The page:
There is no doubt about it: internships have the potential to benefit both a company and a young professional.
Have you considered how your company can utilize interns?
Many organizations, including Google, Intel, Amazon and Bloomberg have innovative internship programs that have been incredibly successful. A study administered to 300+ human resource professionals found that 47% of employers have a structured internship program. According Dan Black, Ernst & Young’s Director of Campus Recruiting, “ The market for the best and brightest students is the most competitive I’ve ever seen”. Developing internship opportunities that attract the cream of the crop can give your company a competitive advantage.
Interns can be beneficial to your organization in many ways. Here are just a few examples of what young professionals bring to the table:
- Fresh Perspectives
- Knowledge of Current Trends/Technology
- Ideas to Improve Processes
Assigning interns with relevant work will bring a creative perspective to projects and processes throughout your business. This low-cost/low risk strategy to complete projects can have positive long term impacts on our organizations.
Many companies find entry-level employees through internship programs. A study administered by National Association of Colleges and Employers (NACE) found that 35.3% of employer’s full-time, entry-level college hires came from their internship programs. Internships are a trial period to determine how much potential a young professional has in your field.
To attract outstanding interns, you need to develop a program that is beneficial to them as well. The following 5 elements that will make your company’s internship experience stand out.
5 Elements of Win-Win Internships
In 2014, over 1 million unpaid internship where offered in United State. Unpaid interns may seem like a tempting option, but studies have proven that paid interns produce better outcomes. Take a look at these statistics from NACE that demonstrate positive outcomes from paying interns:
- Paid internship listings receive 3x the amount of applications than unpaid internship listings
- 1% of paid interns receive jobs offers while 37% of unpaid interns receive job offers
Lawsuits recently have popped up against some companies with unpaid internships. Organizations including Hootsuite, Conde Nast, and NBC Universal have been under fire for violating the Fair Labor Standards Act. Play it safe, make the investment, and pay your interns!
- Potential for Future Employment
Young professionals want to land internships that have the potential to turn into full-time employment. A study performed by the global research firm, Universum displayed that 51% of undergraduate students found the opportunity to have full-time employment important when choosing an internship.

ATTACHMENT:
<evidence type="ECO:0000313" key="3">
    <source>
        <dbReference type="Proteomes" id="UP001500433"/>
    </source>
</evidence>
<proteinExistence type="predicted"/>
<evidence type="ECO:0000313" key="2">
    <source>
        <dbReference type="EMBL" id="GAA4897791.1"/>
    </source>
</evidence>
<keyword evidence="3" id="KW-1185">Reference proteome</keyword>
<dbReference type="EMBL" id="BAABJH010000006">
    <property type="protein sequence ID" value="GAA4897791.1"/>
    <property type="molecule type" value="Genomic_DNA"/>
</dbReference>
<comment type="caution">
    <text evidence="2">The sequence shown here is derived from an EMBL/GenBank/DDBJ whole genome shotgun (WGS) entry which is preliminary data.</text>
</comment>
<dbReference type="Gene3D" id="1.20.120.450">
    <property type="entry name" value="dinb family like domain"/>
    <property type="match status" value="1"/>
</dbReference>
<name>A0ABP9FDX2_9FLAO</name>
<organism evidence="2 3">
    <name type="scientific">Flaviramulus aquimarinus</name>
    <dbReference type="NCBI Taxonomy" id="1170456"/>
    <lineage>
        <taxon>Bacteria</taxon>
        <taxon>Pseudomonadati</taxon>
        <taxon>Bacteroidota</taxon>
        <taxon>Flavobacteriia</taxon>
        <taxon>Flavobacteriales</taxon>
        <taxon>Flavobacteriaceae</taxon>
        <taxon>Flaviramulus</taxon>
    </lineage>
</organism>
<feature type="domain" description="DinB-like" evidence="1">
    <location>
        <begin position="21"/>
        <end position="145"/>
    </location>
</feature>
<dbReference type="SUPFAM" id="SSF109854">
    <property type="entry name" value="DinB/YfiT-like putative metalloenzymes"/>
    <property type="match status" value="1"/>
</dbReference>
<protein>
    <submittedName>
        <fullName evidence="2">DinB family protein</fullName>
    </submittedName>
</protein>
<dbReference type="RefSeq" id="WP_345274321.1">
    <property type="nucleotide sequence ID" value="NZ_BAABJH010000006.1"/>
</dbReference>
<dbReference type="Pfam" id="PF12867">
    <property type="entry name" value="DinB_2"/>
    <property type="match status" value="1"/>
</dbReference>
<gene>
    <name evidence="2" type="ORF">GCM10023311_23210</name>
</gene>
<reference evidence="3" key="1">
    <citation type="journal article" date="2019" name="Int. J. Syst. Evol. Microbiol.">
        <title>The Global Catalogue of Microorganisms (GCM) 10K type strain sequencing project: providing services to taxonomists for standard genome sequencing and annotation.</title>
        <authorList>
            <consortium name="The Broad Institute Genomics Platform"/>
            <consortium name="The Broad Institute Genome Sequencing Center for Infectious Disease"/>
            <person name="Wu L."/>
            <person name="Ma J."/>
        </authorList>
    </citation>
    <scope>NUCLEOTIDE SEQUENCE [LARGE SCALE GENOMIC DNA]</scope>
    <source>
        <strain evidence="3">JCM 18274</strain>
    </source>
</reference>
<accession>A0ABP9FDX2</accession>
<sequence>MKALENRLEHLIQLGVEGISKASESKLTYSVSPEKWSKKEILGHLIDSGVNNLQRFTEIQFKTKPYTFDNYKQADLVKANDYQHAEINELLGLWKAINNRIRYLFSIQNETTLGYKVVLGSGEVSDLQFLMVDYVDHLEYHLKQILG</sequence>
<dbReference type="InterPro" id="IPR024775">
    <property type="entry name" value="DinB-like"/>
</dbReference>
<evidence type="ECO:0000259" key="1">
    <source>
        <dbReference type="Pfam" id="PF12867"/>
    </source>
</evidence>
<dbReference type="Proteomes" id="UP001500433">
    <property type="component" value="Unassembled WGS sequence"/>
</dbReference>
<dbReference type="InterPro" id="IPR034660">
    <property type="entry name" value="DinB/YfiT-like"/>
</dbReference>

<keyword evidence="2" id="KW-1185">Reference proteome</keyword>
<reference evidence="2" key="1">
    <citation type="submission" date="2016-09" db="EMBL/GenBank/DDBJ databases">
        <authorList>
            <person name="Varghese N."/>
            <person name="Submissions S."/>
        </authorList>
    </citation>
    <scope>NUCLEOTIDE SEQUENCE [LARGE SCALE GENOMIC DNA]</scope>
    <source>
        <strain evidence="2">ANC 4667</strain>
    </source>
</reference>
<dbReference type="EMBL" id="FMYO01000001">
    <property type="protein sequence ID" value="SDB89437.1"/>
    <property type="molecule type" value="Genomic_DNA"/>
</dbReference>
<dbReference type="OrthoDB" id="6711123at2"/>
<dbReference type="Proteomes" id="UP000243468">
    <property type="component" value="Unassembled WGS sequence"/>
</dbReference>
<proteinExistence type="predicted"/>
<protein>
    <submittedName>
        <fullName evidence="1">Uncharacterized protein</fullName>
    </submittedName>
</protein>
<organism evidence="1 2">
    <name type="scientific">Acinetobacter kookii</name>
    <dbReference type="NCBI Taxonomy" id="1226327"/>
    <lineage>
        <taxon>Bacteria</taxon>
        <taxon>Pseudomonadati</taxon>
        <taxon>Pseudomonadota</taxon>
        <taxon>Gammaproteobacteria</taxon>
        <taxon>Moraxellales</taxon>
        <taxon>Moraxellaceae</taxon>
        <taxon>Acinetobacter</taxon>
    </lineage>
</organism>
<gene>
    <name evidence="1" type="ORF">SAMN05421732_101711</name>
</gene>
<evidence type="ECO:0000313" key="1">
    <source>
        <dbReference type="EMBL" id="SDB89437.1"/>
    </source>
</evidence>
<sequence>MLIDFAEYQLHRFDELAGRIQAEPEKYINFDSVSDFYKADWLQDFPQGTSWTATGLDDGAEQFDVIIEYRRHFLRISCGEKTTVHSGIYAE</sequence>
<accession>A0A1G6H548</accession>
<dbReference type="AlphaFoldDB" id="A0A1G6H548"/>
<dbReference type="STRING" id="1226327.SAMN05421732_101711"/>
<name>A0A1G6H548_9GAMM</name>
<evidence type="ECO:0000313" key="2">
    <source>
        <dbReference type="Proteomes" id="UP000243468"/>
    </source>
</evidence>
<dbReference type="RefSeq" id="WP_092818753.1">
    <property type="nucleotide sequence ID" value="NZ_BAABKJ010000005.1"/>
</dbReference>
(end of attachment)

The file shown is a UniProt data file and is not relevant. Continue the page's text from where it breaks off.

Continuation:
Determine which areas of your business are looking to hirer entry-level employees, and create internships in those departments.
- Real Work Experience
Students participate in internships is to learn. They want meaningful work and they want to see how their work impacts the organization. Vicki Lynn, senior vice president of client talent strategy and employer branding at Universium says, “Students want internships that allow them to grow, stretch and contribute. They want to be in a learning environment.” I think you will be pleasantly surprised and extremely impressed with what interns produce when you give them relevant projects.
- Networking Opportunities
For many young professionals, internships are their first exposure to the professional world. You can make your internship program stand out by providing your interns with networking opportunities. Networking can be as casual as inviting your interns to lunch, or as formal as hosting weekly networking events. Either way, networking is an essential aspect of a competitive internship.
- Fun Perks
Finally, little perks such as free lunches, access to a gym, or involvement in office competitions will help your company attract the best interns on the market. You can get creative in this area! Think about your company’s corporate culture, and find ways to capitalize on it.
As summer approaches, and college students finish final exams, I hope this gets you thinking on how you can create internships that will develop young professionals and benefit your business. How has your company used interns in the past? Has it been successful? Share your thoughts below.